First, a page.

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Rain Gardens and Other Innovations

While land use and buildings are critical components of sustainable development, there are a number of other measures that can be employed in order to reduce the impact of development on the surrounding environment. Many of these measures are categorized under the term "Low-Impact Design" (LID), which seeks to minimize stormwater runoff from a given site. LID projects include green roofs, rain gardens, rain barrels, downspout disconnections, permeable pavement, native plant landscaping and a host of other innovative ideas that combine to stop pollution from reaching our rivers and streams.

Facts

  • Stormwater is a commonly used term to describe nonpoint source pollution or polluted runoff. When a rainstorm or snowmelt occurs, the melting water picks up pollutants from the ground cover. The runoff from the land, along with these pollutants, may then be discharged into rivers and streams either directly or via sewage overflow events.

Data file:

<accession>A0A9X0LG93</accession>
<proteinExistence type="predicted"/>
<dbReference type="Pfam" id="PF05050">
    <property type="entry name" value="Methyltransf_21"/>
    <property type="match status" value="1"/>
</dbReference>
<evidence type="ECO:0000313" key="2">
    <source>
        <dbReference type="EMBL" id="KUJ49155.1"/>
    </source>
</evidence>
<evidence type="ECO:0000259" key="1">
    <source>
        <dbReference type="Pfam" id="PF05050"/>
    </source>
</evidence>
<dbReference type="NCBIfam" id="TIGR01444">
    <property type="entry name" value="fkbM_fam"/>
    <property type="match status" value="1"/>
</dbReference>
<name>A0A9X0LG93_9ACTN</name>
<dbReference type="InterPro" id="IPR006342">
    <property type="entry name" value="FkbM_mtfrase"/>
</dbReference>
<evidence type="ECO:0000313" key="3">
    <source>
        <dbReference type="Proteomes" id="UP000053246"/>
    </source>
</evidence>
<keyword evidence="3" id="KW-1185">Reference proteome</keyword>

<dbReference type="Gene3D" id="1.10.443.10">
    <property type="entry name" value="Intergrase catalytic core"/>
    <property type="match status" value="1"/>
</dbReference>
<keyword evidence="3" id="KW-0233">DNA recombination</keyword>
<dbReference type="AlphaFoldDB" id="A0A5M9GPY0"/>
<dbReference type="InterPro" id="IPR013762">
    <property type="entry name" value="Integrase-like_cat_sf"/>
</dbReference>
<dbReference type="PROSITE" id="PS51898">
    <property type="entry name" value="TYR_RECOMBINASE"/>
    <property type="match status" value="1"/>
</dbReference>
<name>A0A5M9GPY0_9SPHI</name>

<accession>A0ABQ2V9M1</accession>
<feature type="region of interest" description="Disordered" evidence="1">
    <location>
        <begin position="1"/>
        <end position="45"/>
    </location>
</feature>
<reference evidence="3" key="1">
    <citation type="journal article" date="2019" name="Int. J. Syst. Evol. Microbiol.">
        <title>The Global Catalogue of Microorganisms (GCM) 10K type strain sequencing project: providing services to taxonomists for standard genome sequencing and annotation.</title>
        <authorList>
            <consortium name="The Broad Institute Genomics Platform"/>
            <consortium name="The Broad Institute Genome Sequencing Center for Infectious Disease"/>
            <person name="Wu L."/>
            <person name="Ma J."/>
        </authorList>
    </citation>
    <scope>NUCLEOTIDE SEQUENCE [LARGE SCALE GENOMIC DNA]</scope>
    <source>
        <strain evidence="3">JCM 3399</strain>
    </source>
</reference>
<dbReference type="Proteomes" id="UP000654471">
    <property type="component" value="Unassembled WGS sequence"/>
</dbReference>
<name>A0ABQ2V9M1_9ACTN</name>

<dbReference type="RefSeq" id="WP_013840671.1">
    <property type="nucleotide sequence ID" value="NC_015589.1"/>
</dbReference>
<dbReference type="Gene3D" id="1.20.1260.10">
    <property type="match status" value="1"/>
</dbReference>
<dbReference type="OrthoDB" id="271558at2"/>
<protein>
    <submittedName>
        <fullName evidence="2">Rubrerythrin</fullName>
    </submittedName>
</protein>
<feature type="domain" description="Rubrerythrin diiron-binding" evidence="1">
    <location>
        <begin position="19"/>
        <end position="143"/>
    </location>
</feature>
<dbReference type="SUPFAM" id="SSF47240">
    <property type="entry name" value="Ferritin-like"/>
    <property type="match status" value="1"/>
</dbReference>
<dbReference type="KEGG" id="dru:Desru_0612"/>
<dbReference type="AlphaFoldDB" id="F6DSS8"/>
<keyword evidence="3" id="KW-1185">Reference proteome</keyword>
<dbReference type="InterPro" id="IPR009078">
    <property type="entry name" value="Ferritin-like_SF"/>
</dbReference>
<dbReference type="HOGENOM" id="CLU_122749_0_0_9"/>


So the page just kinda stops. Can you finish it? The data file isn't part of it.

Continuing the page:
Rain Gardens & Other Innovations Resources

  • Green Roofs in the District. Learn how the Department of the Environment promotes green roofs as a way to reduce stormwater pollution and keep buildings cool.
  • RiverSmart Homes Program: Tips and information from the District Department of the Environment on reducing stormwater runoff from your property.
  • US EPA Low Impact Design website: Provides technical resources and analysis as well as strategies for reducing stormwater runoff.
  • Information on BayScapes: Learn how to landscape your yard in a way that benefits the Chesapeake Bay.
  • Permeable Pavement Overview: Explanation of another type of stormwater management technology, in which runoff can be filtered through special forms of pavement.
  • Rain Garden Design Templates: Interested in installing your own rain garden? The Low Impact Design Development Center has information on how to get started.